4.We become more trustworthy in our patients’ eyes. When we look at our patients as complete whole people, we can earn our patients’ trust by being interested in something above and beyond their set of teeth. (Trust = case acceptance). An example would be the perpetual caries patient with diabetes who is obese and suffers from depression. Wouldn’t nutritional counseling and regular exercise help address all of these issues? By working together with other health professionals, we no longer have to “piecemeal” their health back together. But, will we?

5.We must think broadly for the future of our profession. With the incredible amount of corporate influence taking place in health care, we must be the voice for patient care. We are the ones in the trenches and know our patients’ needs and know how long it takes to deliver the care. If we do not start recognizing our role in the big picture of health care, we will be run over by corporate or legislative interests and become a cog in the wheel with little control over the delivery of dental care. But, will we?

We can keep on doing the same thing in dentistry, or we can evolve. It’s our choice and our fate. I want to have the freedom to practice with my patients’ interest in mind and not feel pressured to provide the type of care that is decided by someone three states removed wearing a shirt and tie. I am certain my patients want that too. But, we have to look up more often — as a unified voice representing our patients and ourselves. We have to be willing to expand our thinking as it pertains to what a dentist really does — and can do.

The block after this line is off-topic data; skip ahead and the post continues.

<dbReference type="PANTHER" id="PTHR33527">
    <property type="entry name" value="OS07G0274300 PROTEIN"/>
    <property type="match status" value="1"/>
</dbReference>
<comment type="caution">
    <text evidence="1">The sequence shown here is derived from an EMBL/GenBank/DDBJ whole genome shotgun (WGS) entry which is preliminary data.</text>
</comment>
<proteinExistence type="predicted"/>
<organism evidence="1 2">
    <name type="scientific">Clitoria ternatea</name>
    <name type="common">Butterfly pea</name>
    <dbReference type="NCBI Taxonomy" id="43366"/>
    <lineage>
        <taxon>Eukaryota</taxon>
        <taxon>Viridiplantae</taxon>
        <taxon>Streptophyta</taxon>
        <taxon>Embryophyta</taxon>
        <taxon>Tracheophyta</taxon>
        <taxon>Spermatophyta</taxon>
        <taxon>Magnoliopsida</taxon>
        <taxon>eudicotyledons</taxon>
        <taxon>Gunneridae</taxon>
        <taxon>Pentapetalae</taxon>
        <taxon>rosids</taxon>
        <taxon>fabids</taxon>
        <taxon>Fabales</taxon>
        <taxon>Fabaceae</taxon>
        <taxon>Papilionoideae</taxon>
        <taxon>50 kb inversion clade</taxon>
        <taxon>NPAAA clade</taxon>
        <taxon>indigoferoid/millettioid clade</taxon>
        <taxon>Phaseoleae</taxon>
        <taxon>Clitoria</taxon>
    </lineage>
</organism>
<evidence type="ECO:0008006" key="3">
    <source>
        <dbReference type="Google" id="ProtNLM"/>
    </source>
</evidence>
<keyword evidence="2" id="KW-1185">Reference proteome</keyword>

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As we are drilling away, many, many others are thinking of ways to become more profitable in THEIR dental affiliated companies, not ours. Our public relations campaign, including our image profile — at a national, state and local level — needs to be expanded and revamped. But, will we?

I am fortunate to hold a communication degree and a dental degree. I see things through a different lens. As people like me step forward to help make the changes and offer advice on how this can happen in individual practices, for our patients’ sake and for our profession’s sake, I know “will we” will become “will they” — and the next group of health-care providers will be questioning how they can become part of the health-care transformation. The body is all connected. Now, it’s time the medical community learns to be too. We have dissected it all apart, figured many things out. Now, it’s time to put all of the pieces back together again. This will not be cheap nor fast, but it will be better for patient care.

Lisa L. Knowles, DDS, is the founder and CEO of IntentionalDental Consulting, a company that helps people think and communicate differently to better serve an evolving patient population. She is a speaker, writer, and dentistry’s communication expert. She consults on a variety of topics and would love to fire up the nonchangers and naysayers in your dental community at your next study club or association meeting. Follow her blog at and find more information about her at Contact Dr. Knowles via email at [email protected].